PA Court Disregards Constitutional Obligation to Future Generations
The Commonwealth Court of Pennsylvania dismissed the constitutional climate change lawsuit Tuesday brought by seven young plaintiffs. The court found that the plaintiffs had standing to bring their case because climate change was a substantial, direct and immediate threat to them. However, the court declined to follow Pennsylvania Supreme Court precedent that determined that Pennsylvania's constitutional Environmental Rights Amendment imposes an affirmative duty on the Commonwealth to "conserve and maintain" Pennsylvania's public natural resources for both present and future generations.
Attorney Kenneth Kristl with two of the seven youth plaintiffs, Kaia Elinich (left) and Ashley Funk (right). Our Children's Trust
The plaintiffs brought the lawsuit against Gov. Tom Wolf and six state agencies, including the Department of Environmental Protection and the Pennsylvania Environmental Quality Board. This case is one of several similar state, federal and global cases, all supported by the nonprofit Our Children's Trust and all seeking the legal right to a healthy atmosphere and stable climate.
In this case, the youth are seeking to protect their constitutional rights to clean air, pure water and other essential natural resources that their lives depend upon, but that are currently threatened by climate change. Their complaint states that government defendants are failing to fulfill their constitutional obligations by failing to adequately regulate CO2 emissions.
The suit was filed by the Environmental & Natural Resources Law Clinic, at Widener University Delaware Law School, with Associate Professor of Law and Clinic Director Kenneth Kristl as lead counsel.
"We are disappointed with the court's decision," Kristl said. "We believe the Commonwealth Court failed to consider and apply correctly the Pennsylvania Supreme Court's Robinson Township decision and the new contours for Article I, Section 27 that it carved out. We are optimistic that the Supreme Court's consideration of this matter on appeal will lead to a different result."
Ashley Funk, one of the seven plaintiffs, was recently featured on Heat of The Moment, WBEZ Chicago's long-term project about climate change. Listen to her share her story about growing up in coal country here.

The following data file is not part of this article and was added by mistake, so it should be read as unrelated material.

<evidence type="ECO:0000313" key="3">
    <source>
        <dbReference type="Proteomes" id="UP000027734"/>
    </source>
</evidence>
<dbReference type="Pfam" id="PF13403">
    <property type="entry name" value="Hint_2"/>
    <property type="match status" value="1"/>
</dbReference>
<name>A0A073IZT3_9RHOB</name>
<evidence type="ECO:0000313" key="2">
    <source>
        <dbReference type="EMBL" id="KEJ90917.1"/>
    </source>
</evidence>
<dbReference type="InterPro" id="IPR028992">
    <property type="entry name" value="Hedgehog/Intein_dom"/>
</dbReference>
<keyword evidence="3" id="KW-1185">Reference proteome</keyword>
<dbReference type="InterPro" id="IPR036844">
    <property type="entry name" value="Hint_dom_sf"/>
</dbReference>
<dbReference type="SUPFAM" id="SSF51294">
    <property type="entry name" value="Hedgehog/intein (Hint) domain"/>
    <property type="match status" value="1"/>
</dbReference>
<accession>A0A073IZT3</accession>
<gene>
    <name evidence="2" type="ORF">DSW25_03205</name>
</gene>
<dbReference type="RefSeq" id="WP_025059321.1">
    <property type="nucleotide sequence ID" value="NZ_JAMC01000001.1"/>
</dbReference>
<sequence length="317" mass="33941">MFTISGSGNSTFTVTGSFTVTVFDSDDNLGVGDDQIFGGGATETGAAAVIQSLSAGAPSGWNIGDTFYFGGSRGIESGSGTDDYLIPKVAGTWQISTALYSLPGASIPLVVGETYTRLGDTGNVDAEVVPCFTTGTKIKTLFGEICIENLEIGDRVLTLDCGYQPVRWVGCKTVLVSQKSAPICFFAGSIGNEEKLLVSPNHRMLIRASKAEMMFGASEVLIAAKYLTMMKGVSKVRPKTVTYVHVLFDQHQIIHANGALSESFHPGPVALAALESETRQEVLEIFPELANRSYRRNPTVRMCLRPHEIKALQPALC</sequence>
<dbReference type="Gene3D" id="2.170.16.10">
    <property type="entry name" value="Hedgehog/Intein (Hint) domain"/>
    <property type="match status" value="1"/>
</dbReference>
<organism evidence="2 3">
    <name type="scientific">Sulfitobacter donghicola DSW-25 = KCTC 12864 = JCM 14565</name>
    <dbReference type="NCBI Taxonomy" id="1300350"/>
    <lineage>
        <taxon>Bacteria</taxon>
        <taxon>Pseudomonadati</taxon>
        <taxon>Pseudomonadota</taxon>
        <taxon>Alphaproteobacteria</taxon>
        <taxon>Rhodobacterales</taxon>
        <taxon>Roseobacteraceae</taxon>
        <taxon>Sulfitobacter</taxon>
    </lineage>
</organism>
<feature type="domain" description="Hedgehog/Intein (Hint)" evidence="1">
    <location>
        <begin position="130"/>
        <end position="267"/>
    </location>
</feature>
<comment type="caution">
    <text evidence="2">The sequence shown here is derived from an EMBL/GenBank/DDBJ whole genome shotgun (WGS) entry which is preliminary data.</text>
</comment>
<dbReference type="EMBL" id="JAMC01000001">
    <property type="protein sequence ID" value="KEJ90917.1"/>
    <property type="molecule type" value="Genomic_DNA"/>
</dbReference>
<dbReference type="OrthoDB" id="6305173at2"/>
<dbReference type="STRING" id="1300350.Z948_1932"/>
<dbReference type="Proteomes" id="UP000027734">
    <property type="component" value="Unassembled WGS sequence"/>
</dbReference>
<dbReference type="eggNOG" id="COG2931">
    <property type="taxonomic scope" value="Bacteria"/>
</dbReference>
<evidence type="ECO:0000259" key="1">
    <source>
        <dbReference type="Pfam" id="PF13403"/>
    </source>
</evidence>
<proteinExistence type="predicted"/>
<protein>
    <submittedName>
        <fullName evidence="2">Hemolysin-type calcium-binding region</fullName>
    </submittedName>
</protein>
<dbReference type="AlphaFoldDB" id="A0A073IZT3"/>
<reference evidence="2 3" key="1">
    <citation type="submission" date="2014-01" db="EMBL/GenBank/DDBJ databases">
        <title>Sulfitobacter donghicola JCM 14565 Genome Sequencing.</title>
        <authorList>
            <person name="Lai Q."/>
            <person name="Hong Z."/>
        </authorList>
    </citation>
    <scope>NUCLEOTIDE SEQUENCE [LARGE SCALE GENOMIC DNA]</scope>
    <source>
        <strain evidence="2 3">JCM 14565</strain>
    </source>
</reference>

"After arguing our position on June 6th, my fellow plaintiffs and I really believed that the court would rule in favor of our lawsuit—and our generation—by allowing our case to proceed," Funk said.
"With recent victories in Juliana, et al. v. United States of America, et al. and a similar lawsuit in the state of Washington, we had hope that Pennsylvania would follow suit. I am disappointed in the court's decision to uphold the preliminary objections. But I know that our case is grounded in our rights to a livable climate and so we will continue pushing this case until Pennsylvania takes adequate and measurable action to address climate change."
- Trump Insider Embeds Climate Denial Into Agency Reports ... ›
- Climate Denier Is Named to Leadership Role at NOAA - EcoWatch ›
EcoWatch Daily Newsletter
New Jersey is one step closer to passing what environmental advocates say is the strongest anti-plastic legislation in the nation.
Did you know that nearly 30% of adults do, or will, suffer from a sleep condition at some point in their life? Anyone who has experienced disruptions in their sleep is familiar with the havoc that it can wreak on your body and mind. Lack of sleep, for one, can lead to anxiety and lethargy in the short-term. In the long-term, sleep deprivation can lead to obesity, diabetes, and cardiovascular disease.
Fortunately, there are proven natural supplements that can reduce insomnia and improve quality sleep for the better. CBD oil, in particular, has been scientifically proven to promote relaxing and fulfilling sleep. Best of all, CBD is non-addictive, widely available, and affordable for just about everyone to enjoy. For these very reasons, we have put together a comprehensive guide on the best CBD oil for sleep. Our goal is to provide objective, transparent information about CBD products so you are an informed buyer.
The House of Representatives passed a sweeping bill to boost clean energy while phasing out the use of coolants in air conditioners and refrigerators that are known pollutants and contribute to the climate crisis, as the AP reported.
- Renewable Energy Could Power the World by 2050 - EcoWatch ›
- Net Zero U.S. by 2050? House Dems Unveil Sweeping Climate ... ›
- Delayed Senate Energy Bill Promotes LNG Exports, 'Clean Coal ... ›
By Governor Jay Inslee
Climate Week this year coincides with clear skies in Washington state for the first time in almost two weeks.
In just a few days in early September, Washington state saw enough acres burned – more than 600,000 – to reach our second-worst fire season on record. Our worst fire season came only five years ago. Wildfires aren't new to the west, but their scope and danger today is unlike anything firefighters have seen. People up and down the West Coast – young and old, in rural areas and in cities – were choking on smoke for days on end, trapped in their homes.
Fires like these are becoming the norm, not the exception.